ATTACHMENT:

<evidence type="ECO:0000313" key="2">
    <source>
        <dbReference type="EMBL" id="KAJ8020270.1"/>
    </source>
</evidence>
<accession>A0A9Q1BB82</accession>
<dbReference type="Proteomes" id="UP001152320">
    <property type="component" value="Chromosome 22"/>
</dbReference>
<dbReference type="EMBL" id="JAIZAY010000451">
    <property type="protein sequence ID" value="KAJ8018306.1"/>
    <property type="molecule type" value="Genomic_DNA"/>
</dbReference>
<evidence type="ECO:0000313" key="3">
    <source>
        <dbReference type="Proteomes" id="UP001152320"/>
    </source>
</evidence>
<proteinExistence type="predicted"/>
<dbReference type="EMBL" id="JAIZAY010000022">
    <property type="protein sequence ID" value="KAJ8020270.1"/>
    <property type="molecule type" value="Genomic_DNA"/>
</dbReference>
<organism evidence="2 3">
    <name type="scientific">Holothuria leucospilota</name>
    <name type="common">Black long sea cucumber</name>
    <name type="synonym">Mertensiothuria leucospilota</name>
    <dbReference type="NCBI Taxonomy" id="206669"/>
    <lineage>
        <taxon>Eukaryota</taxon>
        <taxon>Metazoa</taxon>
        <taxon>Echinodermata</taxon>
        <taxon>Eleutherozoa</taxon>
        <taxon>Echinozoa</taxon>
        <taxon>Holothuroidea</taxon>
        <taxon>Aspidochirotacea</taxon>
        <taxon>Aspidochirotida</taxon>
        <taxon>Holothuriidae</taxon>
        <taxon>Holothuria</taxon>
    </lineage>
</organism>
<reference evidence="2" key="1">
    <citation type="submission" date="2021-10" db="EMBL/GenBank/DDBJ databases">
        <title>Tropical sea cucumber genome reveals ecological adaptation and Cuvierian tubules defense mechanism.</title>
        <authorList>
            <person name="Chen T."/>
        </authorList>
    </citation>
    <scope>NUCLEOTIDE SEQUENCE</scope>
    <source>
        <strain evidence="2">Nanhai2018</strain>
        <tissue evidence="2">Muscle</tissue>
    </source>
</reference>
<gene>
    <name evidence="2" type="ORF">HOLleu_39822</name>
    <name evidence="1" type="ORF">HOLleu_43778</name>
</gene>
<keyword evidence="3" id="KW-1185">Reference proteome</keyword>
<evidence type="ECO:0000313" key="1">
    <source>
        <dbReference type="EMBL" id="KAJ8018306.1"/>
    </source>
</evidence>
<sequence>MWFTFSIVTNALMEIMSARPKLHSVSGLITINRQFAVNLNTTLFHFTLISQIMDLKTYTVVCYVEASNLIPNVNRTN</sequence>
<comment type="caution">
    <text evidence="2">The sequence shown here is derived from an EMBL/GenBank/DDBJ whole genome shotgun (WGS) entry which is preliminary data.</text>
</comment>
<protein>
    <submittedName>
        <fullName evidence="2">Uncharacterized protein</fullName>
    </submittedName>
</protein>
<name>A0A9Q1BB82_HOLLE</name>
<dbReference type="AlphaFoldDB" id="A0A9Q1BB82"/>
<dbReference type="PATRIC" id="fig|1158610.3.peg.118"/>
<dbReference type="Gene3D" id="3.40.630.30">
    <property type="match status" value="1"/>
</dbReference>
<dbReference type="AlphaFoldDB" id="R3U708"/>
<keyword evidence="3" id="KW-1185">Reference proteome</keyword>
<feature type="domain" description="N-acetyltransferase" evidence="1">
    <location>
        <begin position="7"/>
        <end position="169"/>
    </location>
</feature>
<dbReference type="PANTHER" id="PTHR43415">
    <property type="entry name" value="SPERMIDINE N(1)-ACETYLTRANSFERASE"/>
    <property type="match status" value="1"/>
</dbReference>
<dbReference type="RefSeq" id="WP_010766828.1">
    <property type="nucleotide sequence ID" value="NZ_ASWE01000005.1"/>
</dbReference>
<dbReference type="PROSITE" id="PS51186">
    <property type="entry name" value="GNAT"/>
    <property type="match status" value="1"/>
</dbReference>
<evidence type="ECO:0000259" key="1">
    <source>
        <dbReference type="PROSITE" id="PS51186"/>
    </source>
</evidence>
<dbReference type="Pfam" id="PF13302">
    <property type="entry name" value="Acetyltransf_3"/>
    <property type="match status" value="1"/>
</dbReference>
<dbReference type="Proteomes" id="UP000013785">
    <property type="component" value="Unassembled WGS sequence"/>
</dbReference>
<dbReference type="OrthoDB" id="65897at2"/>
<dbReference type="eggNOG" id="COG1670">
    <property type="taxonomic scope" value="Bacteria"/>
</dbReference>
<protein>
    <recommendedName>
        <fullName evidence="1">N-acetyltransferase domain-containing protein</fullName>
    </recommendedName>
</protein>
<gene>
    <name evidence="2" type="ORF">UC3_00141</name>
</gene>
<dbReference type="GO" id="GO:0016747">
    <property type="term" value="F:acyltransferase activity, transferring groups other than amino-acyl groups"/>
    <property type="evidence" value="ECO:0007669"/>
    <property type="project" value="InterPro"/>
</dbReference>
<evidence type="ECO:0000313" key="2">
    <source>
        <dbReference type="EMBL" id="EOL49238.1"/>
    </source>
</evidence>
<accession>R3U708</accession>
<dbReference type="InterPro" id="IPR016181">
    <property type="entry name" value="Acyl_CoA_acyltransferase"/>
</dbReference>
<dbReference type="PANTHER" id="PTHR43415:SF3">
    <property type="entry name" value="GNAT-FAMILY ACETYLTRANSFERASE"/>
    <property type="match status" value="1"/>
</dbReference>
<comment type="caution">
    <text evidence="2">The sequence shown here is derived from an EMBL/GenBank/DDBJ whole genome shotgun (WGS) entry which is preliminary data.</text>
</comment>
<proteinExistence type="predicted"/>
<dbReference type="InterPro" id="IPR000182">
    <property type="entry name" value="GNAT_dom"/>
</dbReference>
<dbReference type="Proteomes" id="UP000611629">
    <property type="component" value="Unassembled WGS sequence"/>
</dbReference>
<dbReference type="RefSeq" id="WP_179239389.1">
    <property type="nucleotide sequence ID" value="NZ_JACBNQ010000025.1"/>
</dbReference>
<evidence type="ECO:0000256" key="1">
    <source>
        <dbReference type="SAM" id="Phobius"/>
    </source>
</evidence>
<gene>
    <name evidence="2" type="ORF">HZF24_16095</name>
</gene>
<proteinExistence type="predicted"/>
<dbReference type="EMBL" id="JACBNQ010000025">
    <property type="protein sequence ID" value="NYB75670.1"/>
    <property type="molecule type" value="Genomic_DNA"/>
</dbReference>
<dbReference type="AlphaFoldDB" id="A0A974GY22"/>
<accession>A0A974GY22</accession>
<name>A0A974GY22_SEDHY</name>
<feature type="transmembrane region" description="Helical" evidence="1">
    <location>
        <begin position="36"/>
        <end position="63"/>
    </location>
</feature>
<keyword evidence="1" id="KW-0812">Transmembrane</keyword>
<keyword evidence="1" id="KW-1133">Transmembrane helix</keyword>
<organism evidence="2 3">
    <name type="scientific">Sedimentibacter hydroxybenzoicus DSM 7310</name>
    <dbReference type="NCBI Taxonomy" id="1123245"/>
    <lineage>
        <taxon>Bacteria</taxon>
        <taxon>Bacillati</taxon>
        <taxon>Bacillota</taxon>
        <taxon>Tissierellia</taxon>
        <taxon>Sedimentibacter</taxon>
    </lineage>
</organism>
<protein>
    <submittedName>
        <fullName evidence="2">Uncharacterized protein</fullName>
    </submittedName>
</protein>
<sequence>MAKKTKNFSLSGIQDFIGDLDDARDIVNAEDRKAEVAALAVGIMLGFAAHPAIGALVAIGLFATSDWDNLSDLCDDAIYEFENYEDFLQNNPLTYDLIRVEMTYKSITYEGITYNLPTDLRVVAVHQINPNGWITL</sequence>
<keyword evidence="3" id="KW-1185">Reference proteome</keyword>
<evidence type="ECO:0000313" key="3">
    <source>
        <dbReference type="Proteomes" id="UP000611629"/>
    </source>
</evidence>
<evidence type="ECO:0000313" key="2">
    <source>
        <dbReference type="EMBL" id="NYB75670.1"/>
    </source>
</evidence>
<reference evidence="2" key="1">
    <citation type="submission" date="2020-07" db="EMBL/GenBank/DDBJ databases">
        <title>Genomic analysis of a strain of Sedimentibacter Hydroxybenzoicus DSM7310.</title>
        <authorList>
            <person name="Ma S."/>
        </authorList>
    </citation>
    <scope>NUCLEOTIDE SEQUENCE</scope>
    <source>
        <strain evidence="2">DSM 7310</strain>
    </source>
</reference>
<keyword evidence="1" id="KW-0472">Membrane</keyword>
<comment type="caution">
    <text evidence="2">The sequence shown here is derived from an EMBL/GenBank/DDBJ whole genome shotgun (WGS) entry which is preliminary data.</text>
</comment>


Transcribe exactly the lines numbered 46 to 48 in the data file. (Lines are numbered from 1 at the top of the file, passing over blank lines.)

            <person name="Chen T."/>
        </authorList>
    </citation>